Format

Send to:

Choose Destination
See comment in PubMed Commons below
J Stud Alcohol. 2005 Mar;66(2):275-83.

Alcohol use in early adolescence: the effect of changes in risk taking, perceived harm and friends' alcohol use.

Author information

  • 1Institute of Behavioral Science, University of Colorado, 910 28th Street, Boulder, Colorado 80303, USA. khenry@colorado.edu

Abstract

OBJECTIVE:

Friends' substance use, sensation seeking and low perceived harm are well-established risk factors for substance use, but they are often treated as stable factors that affect adolescents' likelihood of substance use. This study instead explores the effects of changes in risk factors for individual adolescents.

METHOD:

Participants in this study were 1,065 male and female students. The students were in sixth or seventh grade at the initial survey and provided survey data on three additional occasions over a period of 2 years. Random-coefficient models were used to assess the intraindividual variability of friends' alcohol use, perceived harm, and risk taking and their effect on alcohol use.

RESULTS:

As expected, the overall number of alcohol-using friends is correlated with a student's own alcohol use. In addition, there is a dynamic relationship within student; as friends' alcohol use changes over time, it is accompanied by parallel changes in alcohol use by the individual. Two moderating variables of the effect of friends' use of alcohol were validated: perceived harm of alcohol use and risk taking. The effect of increased exposure to alcohol-using friends is more robust during times when an adolescent also has become less likely to perceive the harmful effects of alcohol use or when an adolescent indicates increased interest in risk-taking behavior.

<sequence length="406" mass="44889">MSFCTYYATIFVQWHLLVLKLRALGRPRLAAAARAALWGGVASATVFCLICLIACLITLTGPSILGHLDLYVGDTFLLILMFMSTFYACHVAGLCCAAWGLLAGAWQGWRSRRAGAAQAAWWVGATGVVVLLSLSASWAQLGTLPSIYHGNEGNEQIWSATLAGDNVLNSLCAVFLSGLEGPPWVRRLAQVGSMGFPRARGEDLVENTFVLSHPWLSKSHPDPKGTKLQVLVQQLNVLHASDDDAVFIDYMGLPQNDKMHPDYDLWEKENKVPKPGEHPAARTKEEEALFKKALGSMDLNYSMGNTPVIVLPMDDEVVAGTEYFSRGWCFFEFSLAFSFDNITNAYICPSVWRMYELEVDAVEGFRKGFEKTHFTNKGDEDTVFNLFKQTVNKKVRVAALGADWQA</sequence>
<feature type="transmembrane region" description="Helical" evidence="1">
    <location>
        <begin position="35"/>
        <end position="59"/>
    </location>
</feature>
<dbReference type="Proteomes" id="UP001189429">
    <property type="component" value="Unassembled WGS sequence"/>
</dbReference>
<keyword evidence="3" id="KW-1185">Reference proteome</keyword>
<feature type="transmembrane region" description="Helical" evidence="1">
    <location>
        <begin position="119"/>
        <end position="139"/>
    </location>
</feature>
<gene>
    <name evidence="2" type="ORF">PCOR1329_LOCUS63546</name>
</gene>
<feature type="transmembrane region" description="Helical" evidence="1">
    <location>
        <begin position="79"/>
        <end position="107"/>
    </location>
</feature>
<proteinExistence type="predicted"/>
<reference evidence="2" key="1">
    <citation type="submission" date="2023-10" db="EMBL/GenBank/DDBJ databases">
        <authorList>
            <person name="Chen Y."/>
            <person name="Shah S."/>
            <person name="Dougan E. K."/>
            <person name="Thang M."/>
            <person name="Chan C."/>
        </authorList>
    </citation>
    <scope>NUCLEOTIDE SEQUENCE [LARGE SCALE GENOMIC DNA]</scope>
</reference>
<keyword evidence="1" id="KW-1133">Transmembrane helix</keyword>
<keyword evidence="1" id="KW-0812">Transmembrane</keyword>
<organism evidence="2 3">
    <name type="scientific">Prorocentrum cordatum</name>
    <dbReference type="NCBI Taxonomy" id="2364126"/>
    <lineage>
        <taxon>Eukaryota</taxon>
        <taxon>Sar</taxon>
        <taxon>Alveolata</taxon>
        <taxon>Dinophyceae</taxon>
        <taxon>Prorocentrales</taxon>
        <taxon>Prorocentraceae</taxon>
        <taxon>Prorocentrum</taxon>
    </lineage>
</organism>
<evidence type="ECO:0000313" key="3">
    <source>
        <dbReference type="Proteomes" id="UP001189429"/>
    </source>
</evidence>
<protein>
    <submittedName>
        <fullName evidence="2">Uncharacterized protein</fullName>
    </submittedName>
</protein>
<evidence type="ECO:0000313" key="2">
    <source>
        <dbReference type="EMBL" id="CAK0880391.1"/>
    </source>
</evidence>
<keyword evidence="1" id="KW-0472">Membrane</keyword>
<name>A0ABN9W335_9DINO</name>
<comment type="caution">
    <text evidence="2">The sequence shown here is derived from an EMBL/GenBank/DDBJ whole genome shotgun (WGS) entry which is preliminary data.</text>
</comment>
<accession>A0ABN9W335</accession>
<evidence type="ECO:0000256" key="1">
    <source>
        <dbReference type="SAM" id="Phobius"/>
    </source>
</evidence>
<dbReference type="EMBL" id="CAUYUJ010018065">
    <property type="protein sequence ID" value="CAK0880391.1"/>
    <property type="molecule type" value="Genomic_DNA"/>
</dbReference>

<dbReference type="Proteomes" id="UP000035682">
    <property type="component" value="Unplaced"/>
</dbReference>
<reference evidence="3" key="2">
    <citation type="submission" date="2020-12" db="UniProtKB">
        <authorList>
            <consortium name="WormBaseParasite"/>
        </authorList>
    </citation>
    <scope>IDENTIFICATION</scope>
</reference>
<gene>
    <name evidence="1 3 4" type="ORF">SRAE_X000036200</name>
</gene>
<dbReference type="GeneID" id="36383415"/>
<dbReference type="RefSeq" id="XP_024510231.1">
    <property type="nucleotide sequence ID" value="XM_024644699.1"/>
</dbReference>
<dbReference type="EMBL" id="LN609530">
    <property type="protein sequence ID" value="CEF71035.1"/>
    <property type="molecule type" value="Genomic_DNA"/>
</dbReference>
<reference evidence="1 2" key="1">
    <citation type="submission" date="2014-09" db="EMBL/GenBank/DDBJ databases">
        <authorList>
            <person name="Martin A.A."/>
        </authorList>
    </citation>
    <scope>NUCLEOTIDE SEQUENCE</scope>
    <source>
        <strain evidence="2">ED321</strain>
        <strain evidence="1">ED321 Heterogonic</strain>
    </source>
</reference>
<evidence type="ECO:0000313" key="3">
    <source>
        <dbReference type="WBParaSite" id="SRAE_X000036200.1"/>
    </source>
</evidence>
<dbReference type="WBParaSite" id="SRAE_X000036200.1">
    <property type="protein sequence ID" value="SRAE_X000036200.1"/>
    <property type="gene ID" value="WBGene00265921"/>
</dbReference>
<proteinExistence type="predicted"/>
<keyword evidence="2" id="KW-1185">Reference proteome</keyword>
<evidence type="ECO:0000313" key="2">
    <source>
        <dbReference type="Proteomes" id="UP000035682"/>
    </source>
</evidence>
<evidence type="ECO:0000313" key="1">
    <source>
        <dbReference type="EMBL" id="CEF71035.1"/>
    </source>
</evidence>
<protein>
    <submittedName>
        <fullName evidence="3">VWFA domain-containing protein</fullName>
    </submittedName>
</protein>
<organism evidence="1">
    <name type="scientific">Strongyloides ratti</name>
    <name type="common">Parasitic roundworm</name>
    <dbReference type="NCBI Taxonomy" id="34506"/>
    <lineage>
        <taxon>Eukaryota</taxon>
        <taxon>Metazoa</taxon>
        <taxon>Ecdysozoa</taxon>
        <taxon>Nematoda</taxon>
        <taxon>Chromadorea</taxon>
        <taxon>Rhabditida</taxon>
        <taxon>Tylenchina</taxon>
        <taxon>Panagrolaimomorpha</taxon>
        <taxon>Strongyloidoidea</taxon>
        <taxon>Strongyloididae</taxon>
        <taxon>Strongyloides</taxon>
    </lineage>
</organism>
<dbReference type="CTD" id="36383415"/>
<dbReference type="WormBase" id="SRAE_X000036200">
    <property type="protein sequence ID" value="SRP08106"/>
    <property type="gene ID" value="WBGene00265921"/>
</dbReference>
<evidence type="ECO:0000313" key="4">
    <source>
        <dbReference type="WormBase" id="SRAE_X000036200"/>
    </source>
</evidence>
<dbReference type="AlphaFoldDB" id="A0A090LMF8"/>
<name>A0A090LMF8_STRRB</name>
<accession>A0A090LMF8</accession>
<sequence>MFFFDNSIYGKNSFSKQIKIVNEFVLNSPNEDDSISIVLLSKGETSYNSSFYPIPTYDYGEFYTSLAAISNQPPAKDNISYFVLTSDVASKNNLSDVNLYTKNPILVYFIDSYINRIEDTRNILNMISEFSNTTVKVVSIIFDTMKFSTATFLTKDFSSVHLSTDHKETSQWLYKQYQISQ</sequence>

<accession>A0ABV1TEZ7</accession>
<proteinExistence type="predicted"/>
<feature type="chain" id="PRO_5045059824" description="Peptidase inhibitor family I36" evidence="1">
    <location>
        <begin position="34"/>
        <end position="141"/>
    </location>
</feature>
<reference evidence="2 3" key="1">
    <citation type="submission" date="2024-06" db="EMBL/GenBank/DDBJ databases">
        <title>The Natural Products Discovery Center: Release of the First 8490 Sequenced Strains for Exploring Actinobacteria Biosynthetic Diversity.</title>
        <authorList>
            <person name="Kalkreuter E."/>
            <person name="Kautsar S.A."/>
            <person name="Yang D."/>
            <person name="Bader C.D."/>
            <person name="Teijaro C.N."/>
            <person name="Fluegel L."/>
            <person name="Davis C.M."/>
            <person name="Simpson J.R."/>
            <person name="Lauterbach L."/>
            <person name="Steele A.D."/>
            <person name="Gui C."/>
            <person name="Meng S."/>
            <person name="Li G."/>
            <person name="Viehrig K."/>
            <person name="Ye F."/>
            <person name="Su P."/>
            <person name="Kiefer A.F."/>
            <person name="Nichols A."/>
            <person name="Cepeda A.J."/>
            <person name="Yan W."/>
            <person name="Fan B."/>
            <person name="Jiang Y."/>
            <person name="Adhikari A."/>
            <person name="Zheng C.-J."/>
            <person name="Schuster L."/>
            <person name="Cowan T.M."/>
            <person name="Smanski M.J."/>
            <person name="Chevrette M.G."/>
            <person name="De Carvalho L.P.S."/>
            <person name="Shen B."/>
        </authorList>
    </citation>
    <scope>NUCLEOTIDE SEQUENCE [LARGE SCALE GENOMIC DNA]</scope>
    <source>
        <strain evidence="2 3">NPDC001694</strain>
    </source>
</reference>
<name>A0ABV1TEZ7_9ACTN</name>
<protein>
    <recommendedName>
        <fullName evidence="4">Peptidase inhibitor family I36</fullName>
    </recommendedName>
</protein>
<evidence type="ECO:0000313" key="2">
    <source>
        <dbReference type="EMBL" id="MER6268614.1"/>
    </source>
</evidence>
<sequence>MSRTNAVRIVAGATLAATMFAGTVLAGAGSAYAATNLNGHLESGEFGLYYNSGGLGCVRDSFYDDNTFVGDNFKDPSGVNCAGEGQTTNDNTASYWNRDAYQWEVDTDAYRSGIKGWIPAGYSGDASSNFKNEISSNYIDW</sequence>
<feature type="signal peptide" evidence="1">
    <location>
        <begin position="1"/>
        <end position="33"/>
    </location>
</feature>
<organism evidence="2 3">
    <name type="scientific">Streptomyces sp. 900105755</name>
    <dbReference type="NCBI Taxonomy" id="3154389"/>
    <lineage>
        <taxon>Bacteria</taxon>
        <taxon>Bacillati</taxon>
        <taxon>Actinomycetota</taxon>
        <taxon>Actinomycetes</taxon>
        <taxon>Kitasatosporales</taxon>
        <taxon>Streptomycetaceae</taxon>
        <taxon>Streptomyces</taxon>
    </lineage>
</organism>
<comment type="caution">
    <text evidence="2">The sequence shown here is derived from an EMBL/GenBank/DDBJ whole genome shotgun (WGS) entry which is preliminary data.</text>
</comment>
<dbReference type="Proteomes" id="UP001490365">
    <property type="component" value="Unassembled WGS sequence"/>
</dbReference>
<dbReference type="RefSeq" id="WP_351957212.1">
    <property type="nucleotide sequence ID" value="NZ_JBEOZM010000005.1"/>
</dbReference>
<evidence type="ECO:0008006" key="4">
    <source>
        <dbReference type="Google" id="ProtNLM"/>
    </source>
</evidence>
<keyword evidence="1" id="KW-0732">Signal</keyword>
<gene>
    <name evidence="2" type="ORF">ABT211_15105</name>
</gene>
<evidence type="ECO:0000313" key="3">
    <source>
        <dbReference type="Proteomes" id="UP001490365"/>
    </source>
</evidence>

CONCLUSIONS:

Although friends' use of alcohol is a salient predictor of an adolescent's own use of alcohol, some types of students are more likely than others to be influenced by friends' behavior, In particular, students' perception of harm and predisposition to risk taking are important moderators of the effect of friends' influence.

PMID:
15957679
[PubMed - indexed for MEDLINE]
PubMed Commons home

PubMed Commons

0 comments
How to join PubMed Commons

    Supplemental Content

    Full text links

    Icon for Dartmouth Journal Services
    Loading ...
    Write to the Help Desk